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[paragraph continues] White Umbrella." The Great Being made his ceremonial circuit rightwise, and seeing the beautiful parks, the beautiful colours, lakes, plots of ground, all the beautiful houses and so forth, [493] thought thus within himself: "All this while my father has kept me close in prison, never let me see this city so richly adorned. What fault can there be in me?" He put this question to the courtiers. "My lord," they said, "there is no fault in you; but a she-goblin devoured your two brothers, therefore your father made you live in an iron house, and the iron house has saved your life." These words made him think again, "For ten months I was in my mother's womb, as it might have been the Hell of the Iron Caldron or the Hell of Dung 1; and when I came forth from the womb, for sixteen years I dwelt in this prison, never a chance of looking outside. Though I have escaped the hands of the goblin I am neither free from old age nor death. What care I for royalty? Once established in the royal place it is hard for one to get away. This very day will I ask my father's leave to embrace the religious life, and I will go to Himalaya and do so."

Accordingly after his procession about the city was over, he went to the king's palace, and saluted the king, and stood waiting. The king seeing his bodily beauty, looked at his courtiers with strong love in his eyes. "What do you wish us to do, Sire?" they asked. "Take my son and put him on a pile of jewels, sprinkle him from the three conchs, uplift the White Umbrella with its festoons of gold." But the Great Being saluted his father, and said, "Father, I want nothing to do with royalty. I wish to embrace the religious life, and I crave your leave to do so." "Why would you leave your royalty, my son, and embrace the religious life?"—"My lord, for ten months I was in my mother's womb, as it were the Hell of Dung; once born, for fear of a goblin I dwelt sixteen years in a prison, with never a chance even of looking outside,—I seemed as it were cast into the Ussada hell. Now safe from the goblin I am neither safe from old age nor death, for death no man can conquer. I am weary of existence. Until disease, old age, death comes upon me I will follow the life of the religious, walking in righteousness. No kingdom for me! My lord, grant your permission!" Then he declared the Law to his father thus:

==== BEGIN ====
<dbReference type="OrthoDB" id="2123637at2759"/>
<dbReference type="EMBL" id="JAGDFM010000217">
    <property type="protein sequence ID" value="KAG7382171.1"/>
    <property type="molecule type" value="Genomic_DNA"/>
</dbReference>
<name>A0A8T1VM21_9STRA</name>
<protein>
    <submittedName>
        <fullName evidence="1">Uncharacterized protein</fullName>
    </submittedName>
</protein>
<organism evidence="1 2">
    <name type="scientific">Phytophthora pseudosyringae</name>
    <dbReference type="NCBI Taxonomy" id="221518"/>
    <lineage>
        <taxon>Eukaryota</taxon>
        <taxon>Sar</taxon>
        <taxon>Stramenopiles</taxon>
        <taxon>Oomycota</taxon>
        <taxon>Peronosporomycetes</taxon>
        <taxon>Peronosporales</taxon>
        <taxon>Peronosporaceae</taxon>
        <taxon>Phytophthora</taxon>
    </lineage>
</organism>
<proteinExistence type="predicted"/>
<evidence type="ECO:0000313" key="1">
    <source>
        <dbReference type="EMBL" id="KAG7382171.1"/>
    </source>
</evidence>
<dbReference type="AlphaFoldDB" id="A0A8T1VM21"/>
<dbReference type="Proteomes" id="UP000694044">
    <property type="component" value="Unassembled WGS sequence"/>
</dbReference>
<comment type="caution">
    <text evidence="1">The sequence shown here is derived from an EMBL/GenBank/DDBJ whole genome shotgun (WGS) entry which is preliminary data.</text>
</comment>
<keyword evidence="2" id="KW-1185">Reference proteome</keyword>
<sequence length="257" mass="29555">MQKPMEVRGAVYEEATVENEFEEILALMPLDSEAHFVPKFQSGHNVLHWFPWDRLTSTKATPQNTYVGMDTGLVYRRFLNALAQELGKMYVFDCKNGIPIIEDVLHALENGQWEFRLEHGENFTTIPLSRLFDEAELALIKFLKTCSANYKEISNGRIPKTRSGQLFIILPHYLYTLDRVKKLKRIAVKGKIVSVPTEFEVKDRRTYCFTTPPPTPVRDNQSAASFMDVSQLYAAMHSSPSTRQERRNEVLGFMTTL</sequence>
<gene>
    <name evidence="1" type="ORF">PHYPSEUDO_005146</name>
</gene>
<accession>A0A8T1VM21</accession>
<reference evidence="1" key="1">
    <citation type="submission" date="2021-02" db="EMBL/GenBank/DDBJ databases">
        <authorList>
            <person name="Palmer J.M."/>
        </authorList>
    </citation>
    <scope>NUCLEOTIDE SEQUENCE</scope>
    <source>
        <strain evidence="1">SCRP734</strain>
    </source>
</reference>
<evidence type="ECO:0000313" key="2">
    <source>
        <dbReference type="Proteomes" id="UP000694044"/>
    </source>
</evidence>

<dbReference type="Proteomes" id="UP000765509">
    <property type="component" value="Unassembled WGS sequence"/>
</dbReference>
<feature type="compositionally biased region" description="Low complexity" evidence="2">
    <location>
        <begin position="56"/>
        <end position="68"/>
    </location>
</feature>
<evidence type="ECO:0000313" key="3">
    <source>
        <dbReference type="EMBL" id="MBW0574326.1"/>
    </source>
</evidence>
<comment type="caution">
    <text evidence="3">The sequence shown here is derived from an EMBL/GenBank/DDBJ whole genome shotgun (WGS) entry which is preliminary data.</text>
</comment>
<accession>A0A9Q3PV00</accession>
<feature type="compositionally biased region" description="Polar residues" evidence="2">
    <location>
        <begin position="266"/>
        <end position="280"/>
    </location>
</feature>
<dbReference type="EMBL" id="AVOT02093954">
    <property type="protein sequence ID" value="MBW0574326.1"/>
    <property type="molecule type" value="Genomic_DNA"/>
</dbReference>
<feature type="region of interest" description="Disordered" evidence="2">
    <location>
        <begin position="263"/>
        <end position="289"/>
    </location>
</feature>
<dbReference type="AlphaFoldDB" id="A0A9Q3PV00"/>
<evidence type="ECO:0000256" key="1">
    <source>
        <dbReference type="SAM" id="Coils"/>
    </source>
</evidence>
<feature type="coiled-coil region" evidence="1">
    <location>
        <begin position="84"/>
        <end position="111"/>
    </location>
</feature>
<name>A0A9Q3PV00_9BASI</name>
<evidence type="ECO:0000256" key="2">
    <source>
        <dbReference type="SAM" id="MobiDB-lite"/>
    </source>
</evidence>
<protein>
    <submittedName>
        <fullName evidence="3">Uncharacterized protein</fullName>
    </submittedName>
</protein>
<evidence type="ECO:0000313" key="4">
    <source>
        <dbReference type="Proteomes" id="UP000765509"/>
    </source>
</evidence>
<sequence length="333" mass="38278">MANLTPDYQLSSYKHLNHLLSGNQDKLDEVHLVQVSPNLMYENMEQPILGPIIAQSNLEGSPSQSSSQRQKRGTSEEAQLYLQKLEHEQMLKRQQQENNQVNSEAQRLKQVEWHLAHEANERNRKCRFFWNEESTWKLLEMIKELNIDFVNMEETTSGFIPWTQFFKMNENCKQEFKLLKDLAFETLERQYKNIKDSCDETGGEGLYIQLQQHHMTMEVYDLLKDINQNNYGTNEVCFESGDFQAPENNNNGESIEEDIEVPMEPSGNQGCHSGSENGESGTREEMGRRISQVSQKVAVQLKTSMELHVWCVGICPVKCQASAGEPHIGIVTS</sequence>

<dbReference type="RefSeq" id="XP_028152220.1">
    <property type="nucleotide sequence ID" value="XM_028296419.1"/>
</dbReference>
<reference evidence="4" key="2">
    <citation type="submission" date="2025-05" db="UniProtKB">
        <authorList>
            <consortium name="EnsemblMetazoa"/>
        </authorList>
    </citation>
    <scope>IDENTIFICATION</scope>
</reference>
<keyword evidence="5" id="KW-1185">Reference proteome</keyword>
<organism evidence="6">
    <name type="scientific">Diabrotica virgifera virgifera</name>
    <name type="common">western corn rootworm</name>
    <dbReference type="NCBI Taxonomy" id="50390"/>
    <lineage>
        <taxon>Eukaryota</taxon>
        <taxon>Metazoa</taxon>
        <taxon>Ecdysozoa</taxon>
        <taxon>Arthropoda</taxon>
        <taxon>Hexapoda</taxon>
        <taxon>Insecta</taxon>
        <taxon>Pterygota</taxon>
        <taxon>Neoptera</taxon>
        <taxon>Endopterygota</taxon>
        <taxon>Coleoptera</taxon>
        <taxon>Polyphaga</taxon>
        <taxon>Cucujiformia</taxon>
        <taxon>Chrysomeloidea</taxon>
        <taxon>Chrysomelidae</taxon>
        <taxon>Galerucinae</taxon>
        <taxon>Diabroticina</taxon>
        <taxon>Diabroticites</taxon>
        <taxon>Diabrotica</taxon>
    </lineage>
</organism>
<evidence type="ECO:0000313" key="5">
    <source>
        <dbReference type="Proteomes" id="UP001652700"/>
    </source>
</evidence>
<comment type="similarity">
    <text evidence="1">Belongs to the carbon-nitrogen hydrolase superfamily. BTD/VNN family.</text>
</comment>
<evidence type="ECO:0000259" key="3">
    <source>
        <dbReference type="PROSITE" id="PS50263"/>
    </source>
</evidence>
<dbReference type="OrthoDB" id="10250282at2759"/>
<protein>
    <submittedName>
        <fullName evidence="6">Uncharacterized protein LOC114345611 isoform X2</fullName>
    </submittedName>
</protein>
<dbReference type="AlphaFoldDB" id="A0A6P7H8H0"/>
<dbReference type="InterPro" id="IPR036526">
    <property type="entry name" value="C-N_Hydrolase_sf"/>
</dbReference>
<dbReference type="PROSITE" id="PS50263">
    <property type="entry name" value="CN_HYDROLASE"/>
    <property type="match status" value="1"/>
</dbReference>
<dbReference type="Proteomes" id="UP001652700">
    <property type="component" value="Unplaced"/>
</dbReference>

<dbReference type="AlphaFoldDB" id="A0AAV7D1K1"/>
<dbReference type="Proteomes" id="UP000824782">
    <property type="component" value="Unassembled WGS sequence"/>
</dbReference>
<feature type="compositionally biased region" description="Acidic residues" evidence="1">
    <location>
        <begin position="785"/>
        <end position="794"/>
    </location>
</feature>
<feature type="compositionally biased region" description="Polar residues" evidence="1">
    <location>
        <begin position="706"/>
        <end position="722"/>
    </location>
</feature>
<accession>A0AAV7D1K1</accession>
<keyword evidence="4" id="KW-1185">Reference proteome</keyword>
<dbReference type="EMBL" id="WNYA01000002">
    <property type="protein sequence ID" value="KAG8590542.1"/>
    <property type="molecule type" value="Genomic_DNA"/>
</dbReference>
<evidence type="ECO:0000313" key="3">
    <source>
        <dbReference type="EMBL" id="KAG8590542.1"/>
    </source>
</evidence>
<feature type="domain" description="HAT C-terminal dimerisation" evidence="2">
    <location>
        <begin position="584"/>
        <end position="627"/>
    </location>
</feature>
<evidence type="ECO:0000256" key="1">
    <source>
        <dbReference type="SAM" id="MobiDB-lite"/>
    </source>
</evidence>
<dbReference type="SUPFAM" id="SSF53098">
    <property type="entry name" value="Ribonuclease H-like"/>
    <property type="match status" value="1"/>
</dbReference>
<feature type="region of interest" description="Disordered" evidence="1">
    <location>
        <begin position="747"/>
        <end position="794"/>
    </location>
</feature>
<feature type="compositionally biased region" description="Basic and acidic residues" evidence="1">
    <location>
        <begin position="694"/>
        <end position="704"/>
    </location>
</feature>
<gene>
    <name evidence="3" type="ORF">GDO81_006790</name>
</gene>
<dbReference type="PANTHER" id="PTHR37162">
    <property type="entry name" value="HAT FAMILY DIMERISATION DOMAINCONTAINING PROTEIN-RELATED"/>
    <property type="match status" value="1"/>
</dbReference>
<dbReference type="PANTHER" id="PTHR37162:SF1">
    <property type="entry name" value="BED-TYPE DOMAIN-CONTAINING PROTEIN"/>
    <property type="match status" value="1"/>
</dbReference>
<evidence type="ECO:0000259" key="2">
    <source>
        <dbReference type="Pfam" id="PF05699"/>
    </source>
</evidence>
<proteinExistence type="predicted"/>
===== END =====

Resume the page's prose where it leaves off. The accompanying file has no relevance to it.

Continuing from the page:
"Life once conceived within the womb, no sooner has begun,
Than on it goes continually, its course is never done 2.

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"No warlike prowess nor no mighty strength
Can keep men from old age and death at length;
All being plagued with birth and age I see:
So I'm resolved—a holy life for me.

"Great kings by force and violence subdue
Hosts of four arms 1, terrific to the view;
Over death's host they win no victory:
So I'm resolved—a holy life for me.

"Though horses, elephants, and cars, and men
Surround them, some have yet got free again;
But from the hands of death no man gets free:
So I'm resolved—a holy life for me.

"With horses, elephants, and cars, and men,
Heroes destroy and crush and crush again;
But to crush death no man so strong I see:
So I'm resolved—a holy life for me.

"Mad elephants in rut with oozing skin
Trample whole towns and slay the men within,
To trample death no one so strong I see:
So I'm resolved—a holy life for me.

"Archers who most strong-armed and skilful are,
Wound like a flash of lightning from afar,
But to wound death no man so strong I see:
So I'm resolved—a holy life for me.

"Great lakes, their woods and rocks, to ruin fall,
After a while ruin shall come to all,
In time all brought to nothing they shall be
So I'm resolved—a holy life for me.

"Like as a tree upon a river brink,
Or as a drunkard sells his coat for drink 2,
Such is the life of those who mortals be:
So I'm resolved—a holy life for me."

[495] "The body's elements dissolve—they fall
Young, old, the middle-aged, men, women—all,
Fall as the fruit falls from a shaken tree:
So I'm resolved—a holy life for me.

"Man's prime is all unlike the queen whose reign